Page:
H&M Surges Most in 16 Years as Sales Growth Surprises Analysts

(Bloomberg) -- Hennes & Mauritz AB shares rose the most in 17 years after the ailing Swedish fashion retailer reported sales growth that took analysts by surprise, boosting optimism the H&M chain may have turned the corner.

The stock surged as much as 18 percent Monday, adding 32 billion kronor ($4 billion) to the market value of the Stockholm-based retailer. H&M reported third-quarter revenue growth that exceeded the highest analyst estimate as it offered discounts to clear out inventory and received a boost from the weak krona.

The gain is the first glimmer of a turnaround at H&M, which has been struggling to reduce a record position of unsold garments. About a quarter of the company’s freely traded shares are shorted, according to Markit Securities data. That makes the stock prone to short squeezes, when a bit of good news gets short sellers scrambling to buy the stock back to close their positions.

Separately, the U.K.’s Mail on Sunday said Chairman Stefan Persson has talked with banks including Goldman Sachs and JPMorgan about a debt package to take the firm private, citing unidentified people close to the situation. Persson has repeatedly denied he’s planning a buyout after he made share purchases over the past year that sparked such speculation.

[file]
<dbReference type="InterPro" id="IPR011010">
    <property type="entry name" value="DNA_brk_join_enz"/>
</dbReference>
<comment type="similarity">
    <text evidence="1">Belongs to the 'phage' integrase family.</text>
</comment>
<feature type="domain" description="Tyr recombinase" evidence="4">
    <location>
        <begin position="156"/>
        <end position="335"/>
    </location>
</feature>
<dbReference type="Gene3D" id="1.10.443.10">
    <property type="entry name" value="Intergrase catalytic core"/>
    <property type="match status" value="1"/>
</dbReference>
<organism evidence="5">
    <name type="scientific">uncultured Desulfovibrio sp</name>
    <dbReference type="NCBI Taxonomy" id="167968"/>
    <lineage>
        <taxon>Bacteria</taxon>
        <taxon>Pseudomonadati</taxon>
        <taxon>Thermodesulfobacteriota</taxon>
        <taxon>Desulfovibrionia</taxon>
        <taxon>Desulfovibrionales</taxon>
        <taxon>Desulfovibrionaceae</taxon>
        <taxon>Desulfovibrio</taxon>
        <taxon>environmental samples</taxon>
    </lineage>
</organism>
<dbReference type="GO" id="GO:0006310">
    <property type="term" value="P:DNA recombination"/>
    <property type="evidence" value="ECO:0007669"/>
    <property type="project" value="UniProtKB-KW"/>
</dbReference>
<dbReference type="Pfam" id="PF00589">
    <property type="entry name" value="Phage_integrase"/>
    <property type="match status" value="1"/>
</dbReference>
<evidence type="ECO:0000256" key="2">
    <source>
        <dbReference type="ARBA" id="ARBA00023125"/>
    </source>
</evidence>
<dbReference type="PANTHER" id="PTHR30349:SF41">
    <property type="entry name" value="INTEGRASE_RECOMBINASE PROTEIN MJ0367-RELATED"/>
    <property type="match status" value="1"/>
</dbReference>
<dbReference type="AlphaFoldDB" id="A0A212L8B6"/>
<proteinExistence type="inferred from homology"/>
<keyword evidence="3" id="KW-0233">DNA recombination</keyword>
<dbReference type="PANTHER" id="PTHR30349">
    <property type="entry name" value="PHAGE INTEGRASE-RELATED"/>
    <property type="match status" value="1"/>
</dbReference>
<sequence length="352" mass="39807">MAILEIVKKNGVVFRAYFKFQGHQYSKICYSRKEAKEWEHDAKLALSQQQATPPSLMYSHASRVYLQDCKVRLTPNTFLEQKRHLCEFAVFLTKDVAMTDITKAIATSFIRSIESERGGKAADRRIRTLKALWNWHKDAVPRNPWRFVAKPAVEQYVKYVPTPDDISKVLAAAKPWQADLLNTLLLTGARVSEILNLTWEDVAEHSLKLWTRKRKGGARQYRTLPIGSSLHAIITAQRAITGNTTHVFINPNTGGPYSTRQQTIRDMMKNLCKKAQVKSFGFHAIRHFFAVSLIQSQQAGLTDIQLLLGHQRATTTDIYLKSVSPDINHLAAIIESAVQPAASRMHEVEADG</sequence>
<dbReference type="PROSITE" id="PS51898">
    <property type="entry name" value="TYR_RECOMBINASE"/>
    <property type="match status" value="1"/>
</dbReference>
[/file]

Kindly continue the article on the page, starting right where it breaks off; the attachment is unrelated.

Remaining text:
A spokeswoman for H&M declined to comment on the report.

H&M Surges Most in 16 Years as Sales Growth Surprises Analysts

“H&M seems to have come close to stabilizing same-store sales,” wrote Charles Allen, an analyst at Bloomberg Intelligence. “If they have managed to reduce inventory, weak margins are likely to be forgiven.”

Read what other analysts have to say about the results.

Last week, Zara owner Inditex SA reported its weakest six-month sales growth in four years. An unusually warm summer had shoppers staying away from stores and opting for lower-priced garments such as tank tops and shorts.

Key Takeaways

  • More than half of the revenue increase was due to most currencies strengthening against H&M’s reporting currency, the krona.
  • H&M also said that issues related to implementing a new logistics system raised costs in the U.S., France, Italy and Belgium in the period. The changes are designed to make H&M more efficient and integrate its store and online businesses, the retailer said.
  • A backlog resulting from the logistics issues will also affect the fourth quarter, Swedish news agency Direkt reported, citing Nils Vinge, head of investor relations. While the main problem is solved, lingering issues have to be solved before the Christmas sales season, he told Direkt.
  • The company added 40 stores in the quarter, reaching 4,841 total at the end of August.
  • H&M is scheduled to report full third-quarter results on Sept. 27.